Picture this. You’re just starting out on your growth marketing journey, you’ve onboarded a new multichannel messaging tool such as OneSignal, and you’re ready to get started.. There’s just one problem — you’ve discovered in your product analytics tool that a large proportion of your userbase speaks different languages. You’re unsure which language(s) to use in your messaging strategy, which to start testing in, and how to monetize these different markets.

This is where localization comes in. Let’s walk through the different ways localization efforts can help you optimize subscriptions, improve the product experience, and grow your app by catering to and upselling your most engaged locales.

Selecting Your Focus Markets

Let’s say your app’s traffic is broken into multiple markets rather than one or two. Your first step is to consider the size of each market opportunity. In determining the value of different markets, you may want to ask yourself the following:

Do you charge different subscription prices per country? If so, which countries are likely to provide the highest ROI? What about the quality of your acquisition traffic? Which markets have the highest conversion rates to trial and subscription?

Next, think about the retention rates of each.  Are there certain market segments where retention rates are higher and the curve is flattening? These are signals that your product has product-market-fit in a certain locale and that these areas offer a high opportunity for growth.

Knowing When to Localize Your Messaging

How do you know it's necessary to localize your communications with users? Here are some factors to consider:

The Stage of Your Growth Program

What is the stage of your growth program? Are you just starting to test or are you already rolling-out multiple experiments per week and building-out a multifunctional growth team?

App Localization

Has your native app been localized? If it hasn’t and it’s only available in English, for example, you may want to gain initial experimental learnings in English. Start simple and once you’ve gathered enough data (e.g. activation comms increase trial starts by 5%), you can then consider how to optimize with localization.

Initial A/B Test Results

Before prioritizing localization, run an experiment to test the waters.  Maybe you send an English campaign to  a segment of users who don’t have their language set to English. Then, send the same campaign to English-speaking users only and compare the results.  The results of this A/B test can give you a better  idea whether localizing your message affects engagement rates.  

Tips For Getting Started With Localization

As you get started with localization, consider the following next steps:

Evaluate Available Resources

Let’s face it. If you’re just starting to build a growth program, you’re probably not in the position to divide your growth team by locales and have growth managers focused on each one.  You’re likely just starting to analyze retention and engagement data, and are beginning to get an idea of where messaging could increase retention in the user lifecycle (e.g. onboarding). At this point, your priority is to gather basic learnings about user behavior and communication preferences.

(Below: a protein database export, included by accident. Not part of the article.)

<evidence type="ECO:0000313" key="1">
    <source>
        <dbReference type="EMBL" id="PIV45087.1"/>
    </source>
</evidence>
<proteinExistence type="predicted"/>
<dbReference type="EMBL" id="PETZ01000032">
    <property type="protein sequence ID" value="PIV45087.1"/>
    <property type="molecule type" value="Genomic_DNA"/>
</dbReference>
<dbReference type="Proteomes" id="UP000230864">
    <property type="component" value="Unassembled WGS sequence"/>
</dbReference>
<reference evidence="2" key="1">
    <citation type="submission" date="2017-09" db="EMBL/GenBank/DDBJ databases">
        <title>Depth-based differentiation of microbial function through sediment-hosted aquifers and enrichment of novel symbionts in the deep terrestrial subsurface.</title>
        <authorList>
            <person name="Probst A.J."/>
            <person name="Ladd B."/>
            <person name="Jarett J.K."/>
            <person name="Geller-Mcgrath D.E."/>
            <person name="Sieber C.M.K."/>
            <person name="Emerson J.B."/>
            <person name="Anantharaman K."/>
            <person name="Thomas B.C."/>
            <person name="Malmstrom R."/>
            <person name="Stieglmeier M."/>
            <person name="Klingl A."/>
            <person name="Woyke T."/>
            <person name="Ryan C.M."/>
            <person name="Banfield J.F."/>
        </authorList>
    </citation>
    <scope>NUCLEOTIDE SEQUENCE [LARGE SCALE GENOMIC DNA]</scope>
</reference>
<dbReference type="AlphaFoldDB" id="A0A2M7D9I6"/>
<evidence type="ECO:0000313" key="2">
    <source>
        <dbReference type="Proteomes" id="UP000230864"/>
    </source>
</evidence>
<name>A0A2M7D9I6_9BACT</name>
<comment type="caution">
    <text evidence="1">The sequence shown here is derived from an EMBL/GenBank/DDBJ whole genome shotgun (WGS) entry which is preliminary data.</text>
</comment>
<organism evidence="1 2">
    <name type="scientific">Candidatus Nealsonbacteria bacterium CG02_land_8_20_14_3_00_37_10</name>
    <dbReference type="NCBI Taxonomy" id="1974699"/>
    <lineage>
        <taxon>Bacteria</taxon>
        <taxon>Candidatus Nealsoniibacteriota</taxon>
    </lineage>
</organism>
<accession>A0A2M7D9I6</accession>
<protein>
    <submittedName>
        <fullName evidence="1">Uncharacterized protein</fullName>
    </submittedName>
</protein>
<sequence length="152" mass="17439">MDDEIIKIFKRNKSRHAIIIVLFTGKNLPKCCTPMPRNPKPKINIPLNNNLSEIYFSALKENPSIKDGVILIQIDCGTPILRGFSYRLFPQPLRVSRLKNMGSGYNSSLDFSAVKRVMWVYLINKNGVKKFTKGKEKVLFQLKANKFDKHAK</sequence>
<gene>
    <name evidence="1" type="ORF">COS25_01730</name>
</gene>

Identify Growth Opportunities

Once you establish a basic communication strategy, you can leverage localization opportunities to maximize growth. When you decide to localize, you’ll want to narrow your focus to key locales that will drive business impact. Depending on the breakdown of the locales you serve, we recommend focusing on your top 2-3 markets. You must strike a balance between experimenting, while also ensuring that you cater to over 50 percent  of your userbase in order to achieve aggregate impact on your initiatives.

Consider Cultural Nuances

Sometimes, a product concept is more widely adopted in certain cultures (e.g. the U.S). over others (e.g. Germany). At Phiture, we once duplicated English communications and sent them to French and German users. We found that tactics that worked to convince English-speaking users to form the habit we were incentivizing did not provide the same results for French and German users.

Conduct Valid Experiments

You may be focusing on new markets, but it’s important to remember that the principles of valid experimentation remain the same. For example, if your organization wants to find out whether one language cohort of users reacts to an onboarding flow in the same way as another, you’ll want to ensure that you’re comparing languages in fair way. This may be easier in an  English -> French A/B test than in an English -> Korean A/B test, for instance.

Align With Your Global Company Strategy

You need to be in a position where, regardless of what smaller initiatives are being run locally, your key growth initiatives align with the North Star metric of the wider company.

The Key Takeaway

Many organizations overlook the value of localization, particularly in their messaging strategies. However, we’ve seen the potential to significantly increase trial starts and conversion-to-membership when factors such as language, price, and cultural connotations are not overlooked. That said, always remember to stay focused on your strategy. Don’t try to localize in all languages at once, but rather pick your initial focus markets, gain some learnings, and build from there. The devil is in the details.

This post was guest authored by Alice Muir, Senior Growth Consultant at Phiture.